Most of the girls in my study cast a jaundiced eye on excessively thin, airbrushed and unrealistic pop icons. At the same time, these girls also find power in celebrities like Beyoncé and Minaj, whose personal triumphs and in-your-face sexuality animate fans to at least imagine a world in which black girls’ bodies might be celebrated rather than demonized. Acerbic critics, they “call out” performers who don’t “keep it real,” but they simultaneously appropriate the artists’ empowering messages. When she was 15, Amanda favored former Destiny’s Child singer Kelly Rowland over her lighter-skinned, more famous bandmate Beyoncé: “Kelly Rowland—she is really for real. Beyoncé is fantasy.”

What “femininity” means is particularly complicated in the cases of performers like Minaj who have multi-ethnic backgrounds and must navigate at least two sets of gender ideals. Commentators have often glossed over Minaj’s Afro- Indo-Trinidadian ancestry, presenting her as “black.” But Minaj’s story is more complicated and it resonates with immigrant girls. Minaj was separated from her mother and raised by her grandmother in Trinidad for several years before reuniting with her parents in Queens, N.Y. Like Minaj, black American girls come from increasingly diverse ethnic backgrounds that include African American, Caribbean, Latin American and African ethnic groups. All have to reconcile their cultural upbringings with American notions of femininity.

Just as we can’t paint black girls’ ethnic identities in broad strokes, we also should avoid blanket assumptions about the meaning of their interpretations of popular culture. Sasha and Malia Obama, for example, have African American, Kenyan and white American heritage, but we should not assume their famous affinity for Justin Bieber indicates a rejection of black heartthrobs, nor that their alternating straight and natural hairstyles signal a seesawing between acceptance and denial of mainstream beauty norms. Put simply, it’s more complicated than that. Minaj’s prismatic wigs similarly defy the easy categories of “black” or “white” hair. Like “the black girl” herself, Minaj is a complex figure who “flips” mainstream norms in a manner that often goes unrecognized.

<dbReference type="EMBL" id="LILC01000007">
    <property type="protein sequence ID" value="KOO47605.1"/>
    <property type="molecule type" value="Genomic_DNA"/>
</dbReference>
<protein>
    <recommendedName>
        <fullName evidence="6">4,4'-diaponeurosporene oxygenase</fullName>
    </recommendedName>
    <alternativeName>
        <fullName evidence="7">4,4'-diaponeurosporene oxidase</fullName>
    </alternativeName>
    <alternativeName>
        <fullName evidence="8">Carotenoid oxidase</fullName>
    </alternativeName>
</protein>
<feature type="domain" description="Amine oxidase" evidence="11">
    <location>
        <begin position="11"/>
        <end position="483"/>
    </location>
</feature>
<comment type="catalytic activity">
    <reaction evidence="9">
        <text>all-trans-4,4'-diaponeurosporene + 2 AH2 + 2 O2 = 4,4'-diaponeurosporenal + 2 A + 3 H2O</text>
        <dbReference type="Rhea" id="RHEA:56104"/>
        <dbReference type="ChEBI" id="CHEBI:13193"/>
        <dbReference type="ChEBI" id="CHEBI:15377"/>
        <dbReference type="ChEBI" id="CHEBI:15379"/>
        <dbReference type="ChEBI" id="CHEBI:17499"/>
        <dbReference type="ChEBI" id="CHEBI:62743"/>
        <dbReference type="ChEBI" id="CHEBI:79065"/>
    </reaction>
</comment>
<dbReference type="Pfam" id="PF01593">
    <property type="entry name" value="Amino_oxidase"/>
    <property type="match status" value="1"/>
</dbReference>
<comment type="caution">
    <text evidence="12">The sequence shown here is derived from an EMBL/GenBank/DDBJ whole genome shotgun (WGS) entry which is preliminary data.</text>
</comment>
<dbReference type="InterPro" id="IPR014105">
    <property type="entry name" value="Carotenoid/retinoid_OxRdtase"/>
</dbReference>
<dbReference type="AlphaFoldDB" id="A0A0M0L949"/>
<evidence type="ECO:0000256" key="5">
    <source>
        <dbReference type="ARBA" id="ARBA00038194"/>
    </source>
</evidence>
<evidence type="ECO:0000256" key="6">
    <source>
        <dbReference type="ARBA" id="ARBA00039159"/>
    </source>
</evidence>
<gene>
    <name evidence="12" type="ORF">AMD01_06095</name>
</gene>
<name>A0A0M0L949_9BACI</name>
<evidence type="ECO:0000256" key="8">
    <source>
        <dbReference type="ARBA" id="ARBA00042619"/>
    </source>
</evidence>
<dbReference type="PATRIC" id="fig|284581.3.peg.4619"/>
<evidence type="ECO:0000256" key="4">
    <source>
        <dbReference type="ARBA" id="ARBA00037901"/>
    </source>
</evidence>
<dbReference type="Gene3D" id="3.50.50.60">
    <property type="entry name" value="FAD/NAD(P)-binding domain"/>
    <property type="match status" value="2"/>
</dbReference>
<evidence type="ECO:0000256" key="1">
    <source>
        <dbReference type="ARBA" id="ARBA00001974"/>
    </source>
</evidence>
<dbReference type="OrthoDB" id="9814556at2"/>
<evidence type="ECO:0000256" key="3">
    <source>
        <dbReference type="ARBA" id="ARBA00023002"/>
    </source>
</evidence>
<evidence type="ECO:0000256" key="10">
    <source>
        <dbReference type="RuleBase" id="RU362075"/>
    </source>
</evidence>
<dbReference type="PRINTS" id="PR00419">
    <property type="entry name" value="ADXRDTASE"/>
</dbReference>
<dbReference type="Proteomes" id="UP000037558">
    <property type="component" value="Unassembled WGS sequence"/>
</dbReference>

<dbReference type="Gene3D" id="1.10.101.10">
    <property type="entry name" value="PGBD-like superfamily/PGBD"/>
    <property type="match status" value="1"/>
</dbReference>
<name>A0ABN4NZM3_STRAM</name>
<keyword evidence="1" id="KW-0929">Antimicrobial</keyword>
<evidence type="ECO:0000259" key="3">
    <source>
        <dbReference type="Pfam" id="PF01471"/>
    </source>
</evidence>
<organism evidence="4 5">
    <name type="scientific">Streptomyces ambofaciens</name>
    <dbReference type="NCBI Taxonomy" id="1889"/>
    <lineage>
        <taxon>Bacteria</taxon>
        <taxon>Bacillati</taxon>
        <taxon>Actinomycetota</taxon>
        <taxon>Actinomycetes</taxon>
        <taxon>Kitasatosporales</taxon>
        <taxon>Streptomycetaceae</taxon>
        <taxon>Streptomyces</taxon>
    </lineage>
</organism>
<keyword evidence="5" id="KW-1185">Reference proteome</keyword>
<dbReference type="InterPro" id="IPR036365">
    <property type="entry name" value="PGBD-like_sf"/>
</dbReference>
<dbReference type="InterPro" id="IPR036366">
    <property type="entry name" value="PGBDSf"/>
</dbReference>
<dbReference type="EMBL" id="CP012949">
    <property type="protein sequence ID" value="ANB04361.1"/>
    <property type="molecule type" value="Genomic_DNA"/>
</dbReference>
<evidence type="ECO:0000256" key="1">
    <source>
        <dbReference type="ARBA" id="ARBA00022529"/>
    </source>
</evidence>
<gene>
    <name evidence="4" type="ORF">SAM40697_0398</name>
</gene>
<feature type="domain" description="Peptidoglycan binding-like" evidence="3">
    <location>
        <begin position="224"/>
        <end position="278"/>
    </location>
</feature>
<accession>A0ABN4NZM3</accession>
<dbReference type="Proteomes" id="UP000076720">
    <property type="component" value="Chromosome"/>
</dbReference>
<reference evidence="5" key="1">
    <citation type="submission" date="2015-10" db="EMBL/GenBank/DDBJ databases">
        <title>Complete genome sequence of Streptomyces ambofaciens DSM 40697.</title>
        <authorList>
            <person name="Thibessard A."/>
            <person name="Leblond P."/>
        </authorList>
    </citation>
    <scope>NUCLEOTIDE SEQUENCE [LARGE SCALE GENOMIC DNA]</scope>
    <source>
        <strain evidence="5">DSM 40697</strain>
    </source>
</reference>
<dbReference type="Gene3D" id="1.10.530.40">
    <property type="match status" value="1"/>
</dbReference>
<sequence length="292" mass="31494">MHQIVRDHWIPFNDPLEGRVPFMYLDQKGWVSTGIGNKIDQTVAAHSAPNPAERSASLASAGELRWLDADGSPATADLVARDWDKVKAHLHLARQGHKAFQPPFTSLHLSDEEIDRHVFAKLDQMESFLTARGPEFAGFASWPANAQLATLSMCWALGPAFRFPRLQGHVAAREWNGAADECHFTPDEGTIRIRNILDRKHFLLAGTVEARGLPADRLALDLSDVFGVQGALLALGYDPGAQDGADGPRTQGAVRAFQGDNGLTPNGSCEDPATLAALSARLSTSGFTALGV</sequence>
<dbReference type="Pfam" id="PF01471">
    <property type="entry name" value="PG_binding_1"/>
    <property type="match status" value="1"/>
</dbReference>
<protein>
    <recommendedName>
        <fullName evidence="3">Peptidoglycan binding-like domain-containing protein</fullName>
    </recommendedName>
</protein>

The media’s oversimplification of Minaj is part of a larger tendency to pathologize and homogenize black girls, amplifying their problems while ignoring their diversity. Take Precious: In over a decade of researching urban black girls, I never met one girl with all of the problems embodied in the film’s pregnant, obese, illiterate, HIV positive, sexually and physically abused protagonist. While many girls have faced some of these issues, they are still canny, critical consumers of pop culture with distinct opinions. If we listen to the voices of black girls we might be surprised at what we will hear.

Photo of Nicki Minaj is from Flickr user CHRISTOPHER MACSURAK under Creative Commons 3.0.


Oneka LaBennett is associate professor of Africana Studies at Cornell University. She’s the author of She’s Mad Real: Popular Culture and West Indian Girls in Brooklyn and editor of Racial Formation in the Twenty-First Century. Twitter: @OnekaLaBennett